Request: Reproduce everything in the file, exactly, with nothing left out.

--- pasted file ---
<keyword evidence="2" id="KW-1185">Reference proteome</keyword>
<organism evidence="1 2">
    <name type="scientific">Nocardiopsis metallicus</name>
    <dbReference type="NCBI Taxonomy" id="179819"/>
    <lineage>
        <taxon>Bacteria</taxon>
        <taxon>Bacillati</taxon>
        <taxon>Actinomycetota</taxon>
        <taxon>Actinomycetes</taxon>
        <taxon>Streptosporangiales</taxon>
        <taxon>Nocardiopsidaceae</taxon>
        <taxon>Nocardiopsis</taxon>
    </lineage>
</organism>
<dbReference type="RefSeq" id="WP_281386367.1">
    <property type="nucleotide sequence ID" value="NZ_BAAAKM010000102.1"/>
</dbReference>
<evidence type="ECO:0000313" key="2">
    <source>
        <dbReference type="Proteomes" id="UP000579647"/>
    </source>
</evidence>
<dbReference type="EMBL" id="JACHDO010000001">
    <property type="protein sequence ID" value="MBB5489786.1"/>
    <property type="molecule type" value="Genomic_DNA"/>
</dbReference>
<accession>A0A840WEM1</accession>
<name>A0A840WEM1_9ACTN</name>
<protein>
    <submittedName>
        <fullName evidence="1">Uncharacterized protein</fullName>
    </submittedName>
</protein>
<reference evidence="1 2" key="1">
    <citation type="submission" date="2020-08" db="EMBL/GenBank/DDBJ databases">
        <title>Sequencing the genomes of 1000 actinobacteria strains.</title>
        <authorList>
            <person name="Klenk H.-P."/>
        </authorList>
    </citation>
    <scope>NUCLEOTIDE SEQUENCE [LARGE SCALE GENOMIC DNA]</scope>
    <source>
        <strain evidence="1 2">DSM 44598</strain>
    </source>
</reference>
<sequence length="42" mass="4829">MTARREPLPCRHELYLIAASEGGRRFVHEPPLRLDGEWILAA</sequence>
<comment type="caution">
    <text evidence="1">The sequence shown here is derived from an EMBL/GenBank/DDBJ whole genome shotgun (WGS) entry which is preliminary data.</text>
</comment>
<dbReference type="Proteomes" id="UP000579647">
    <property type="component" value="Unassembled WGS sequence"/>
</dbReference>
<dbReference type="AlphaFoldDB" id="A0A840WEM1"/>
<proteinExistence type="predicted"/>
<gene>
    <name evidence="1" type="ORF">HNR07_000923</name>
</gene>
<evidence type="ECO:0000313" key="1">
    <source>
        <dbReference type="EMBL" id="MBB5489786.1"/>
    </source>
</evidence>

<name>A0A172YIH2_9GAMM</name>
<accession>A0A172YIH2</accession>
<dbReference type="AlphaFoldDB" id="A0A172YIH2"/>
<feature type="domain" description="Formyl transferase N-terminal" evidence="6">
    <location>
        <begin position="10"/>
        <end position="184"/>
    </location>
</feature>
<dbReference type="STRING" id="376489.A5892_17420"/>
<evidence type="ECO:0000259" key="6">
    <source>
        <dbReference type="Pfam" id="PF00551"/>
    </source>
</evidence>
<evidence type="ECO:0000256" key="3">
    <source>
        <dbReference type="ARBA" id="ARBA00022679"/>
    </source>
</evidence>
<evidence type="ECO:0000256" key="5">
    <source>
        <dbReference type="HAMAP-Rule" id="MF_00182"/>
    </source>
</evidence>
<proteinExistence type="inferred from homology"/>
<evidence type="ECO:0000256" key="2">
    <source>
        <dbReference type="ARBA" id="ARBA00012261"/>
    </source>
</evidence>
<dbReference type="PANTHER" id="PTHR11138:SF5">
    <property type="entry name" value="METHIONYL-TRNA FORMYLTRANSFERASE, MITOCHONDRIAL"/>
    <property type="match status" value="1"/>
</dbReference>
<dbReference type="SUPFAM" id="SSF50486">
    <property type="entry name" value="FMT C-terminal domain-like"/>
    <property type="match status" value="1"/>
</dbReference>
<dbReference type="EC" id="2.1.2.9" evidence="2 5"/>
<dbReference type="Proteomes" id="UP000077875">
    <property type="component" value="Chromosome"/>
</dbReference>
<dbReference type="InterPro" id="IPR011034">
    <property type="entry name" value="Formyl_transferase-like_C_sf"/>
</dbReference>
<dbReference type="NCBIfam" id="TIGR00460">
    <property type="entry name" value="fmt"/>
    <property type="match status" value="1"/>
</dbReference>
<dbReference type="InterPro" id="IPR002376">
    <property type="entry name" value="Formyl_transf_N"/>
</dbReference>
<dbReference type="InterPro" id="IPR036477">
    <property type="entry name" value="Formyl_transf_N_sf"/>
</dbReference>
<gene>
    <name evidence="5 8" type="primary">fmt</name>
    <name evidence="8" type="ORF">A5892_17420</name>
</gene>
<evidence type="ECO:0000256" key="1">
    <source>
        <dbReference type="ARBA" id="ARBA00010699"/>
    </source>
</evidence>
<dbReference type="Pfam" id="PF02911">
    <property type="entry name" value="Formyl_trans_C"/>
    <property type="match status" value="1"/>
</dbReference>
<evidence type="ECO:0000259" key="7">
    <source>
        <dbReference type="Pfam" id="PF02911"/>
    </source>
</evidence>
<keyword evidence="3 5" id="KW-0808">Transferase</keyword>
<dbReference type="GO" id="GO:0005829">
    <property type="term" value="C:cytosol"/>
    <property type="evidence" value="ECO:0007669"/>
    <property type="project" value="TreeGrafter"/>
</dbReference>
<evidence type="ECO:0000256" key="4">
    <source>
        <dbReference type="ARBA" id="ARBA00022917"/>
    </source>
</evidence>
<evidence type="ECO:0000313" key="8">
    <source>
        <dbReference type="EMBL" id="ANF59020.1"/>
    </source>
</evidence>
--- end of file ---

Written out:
<keyword evidence="2" id="KW-1185">Reference proteome</keyword>
<organism evidence="1 2">
    <name type="scientific">Nocardiopsis metallicus</name>
    <dbReference type="NCBI Taxonomy" id="179819"/>
    <lineage>
        <taxon>Bacteria</taxon>
        <taxon>Bacillati</taxon>
        <taxon>Actinomycetota</taxon>
        <taxon>Actinomycetes</taxon>
        <taxon>Streptosporangiales</taxon>
        <taxon>Nocardiopsidaceae</taxon>
        <taxon>Nocardiopsis</taxon>
    </lineage>
</organism>
<dbReference type="RefSeq" id="WP_281386367.1">
    <property type="nucleotide sequence ID" value="NZ_BAAAKM010000102.1"/>
</dbReference>
<evidence type="ECO:0000313" key="2">
    <source>
        <dbReference type="Proteomes" id="UP000579647"/>
    </source>
</evidence>
<dbReference type="EMBL" id="JACHDO010000001">
    <property type="protein sequence ID" value="MBB5489786.1"/>
    <property type="molecule type" value="Genomic_DNA"/>
</dbReference>
<accession>A0A840WEM1</accession>
<name>A0A840WEM1_9ACTN</name>
<protein>
    <submittedName>
        <fullName evidence="1">Uncharacterized protein</fullName>
    </submittedName>
</protein>
<reference evidence="1 2" key="1">
    <citation type="submission" date="2020-08" db="EMBL/GenBank/DDBJ databases">
        <title>Sequencing the genomes of 1000 actinobacteria strains.</title>
        <authorList>
            <person name="Klenk H.-P."/>
        </authorList>
    </citation>
    <scope>NUCLEOTIDE SEQUENCE [LARGE SCALE GENOMIC DNA]</scope>
    <source>
        <strain evidence="1 2">DSM 44598</strain>
    </source>
</reference>
<sequence length="42" mass="4829">MTARREPLPCRHELYLIAASEGGRRFVHEPPLRLDGEWILAA</sequence>
<comment type="caution">
    <text evidence="1">The sequence shown here is derived from an EMBL/GenBank/DDBJ whole genome shotgun (WGS) entry which is preliminary data.</text>
</comment>
<dbReference type="Proteomes" id="UP000579647">
    <property type="component" value="Unassembled WGS sequence"/>
</dbReference>
<dbReference type="AlphaFoldDB" id="A0A840WEM1"/>
<proteinExistence type="predicted"/>
<gene>
    <name evidence="1" type="ORF">HNR07_000923</name>
</gene>
<evidence type="ECO:0000313" key="1">
    <source>
        <dbReference type="EMBL" id="MBB5489786.1"/>
    </source>
</evidence>

<name>A0A172YIH2_9GAMM</name>
<accession>A0A172YIH2</accession>
<dbReference type="AlphaFoldDB" id="A0A172YIH2"/>
<feature type="domain" description="Formyl transferase N-terminal" evidence="6">
    <location>
        <begin position="10"/>
        <end position="184"/>
    </location>
</feature>
<dbReference type="STRING" id="376489.A5892_17420"/>
<evidence type="ECO:0000259" key="6">
    <source>
        <dbReference type="Pfam" id="PF00551"/>
    </source>
</evidence>
<evidence type="ECO:0000256" key="3">
    <source>
        <dbReference type="ARBA" id="ARBA00022679"/>
    </source>
</evidence>
<evidence type="ECO:0000256" key="5">
    <source>
        <dbReference type="HAMAP-Rule" id="MF_00182"/>
    </source>
</evidence>
<proteinExistence type="inferred from homology"/>
<evidence type="ECO:0000256" key="2">
    <source>
        <dbReference type="ARBA" id="ARBA00012261"/>
    </source>
</evidence>
<dbReference type="PANTHER" id="PTHR11138:SF5">
    <property type="entry name" value="METHIONYL-TRNA FORMYLTRANSFERASE, MITOCHONDRIAL"/>
    <property type="match status" value="1"/>
</dbReference>
<dbReference type="SUPFAM" id="SSF50486">
    <property type="entry name" value="FMT C-terminal domain-like"/>
    <property type="match status" value="1"/>
</dbReference>
<dbReference type="EC" id="2.1.2.9" evidence="2 5"/>
<dbReference type="Proteomes" id="UP000077875">
    <property type="component" value="Chromosome"/>
</dbReference>
<dbReference type="InterPro" id="IPR011034">
    <property type="entry name" value="Formyl_transferase-like_C_sf"/>
</dbReference>
<dbReference type="NCBIfam" id="TIGR00460">
    <property type="entry name" value="fmt"/>
    <property type="match status" value="1"/>
</dbReference>
<dbReference type="InterPro" id="IPR002376">
    <property type="entry name" value="Formyl_transf_N"/>
</dbReference>
<dbReference type="InterPro" id="IPR036477">
    <property type="entry name" value="Formyl_transf_N_sf"/>
</dbReference>
<gene>
    <name evidence="5 8" type="primary">fmt</name>
    <name evidence="8" type="ORF">A5892_17420</name>
</gene>
<evidence type="ECO:0000256" key="1">
    <source>
        <dbReference type="ARBA" id="ARBA00010699"/>
    </source>
</evidence>
<dbReference type="Pfam" id="PF02911">
    <property type="entry name" value="Formyl_trans_C"/>
    <property type="match status" value="1"/>
</dbReference>
<evidence type="ECO:0000259" key="7">
    <source>
        <dbReference type="Pfam" id="PF02911"/>
    </source>
</evidence>
<keyword evidence="3 5" id="KW-0808">Transferase</keyword>
<dbReference type="GO" id="GO:0005829">
    <property type="term" value="C:cytosol"/>
    <property type="evidence" value="ECO:0007669"/>
    <property type="project" value="TreeGrafter"/>
</dbReference>
<evidence type="ECO:0000256" key="4">
    <source>
        <dbReference type="ARBA" id="ARBA00022917"/>
    </source>
</evidence>
<evidence type="ECO:0000313" key="8">
    <source>
        <dbReference type="EMBL" id="ANF59020.1"/>
    </source>
</evidence>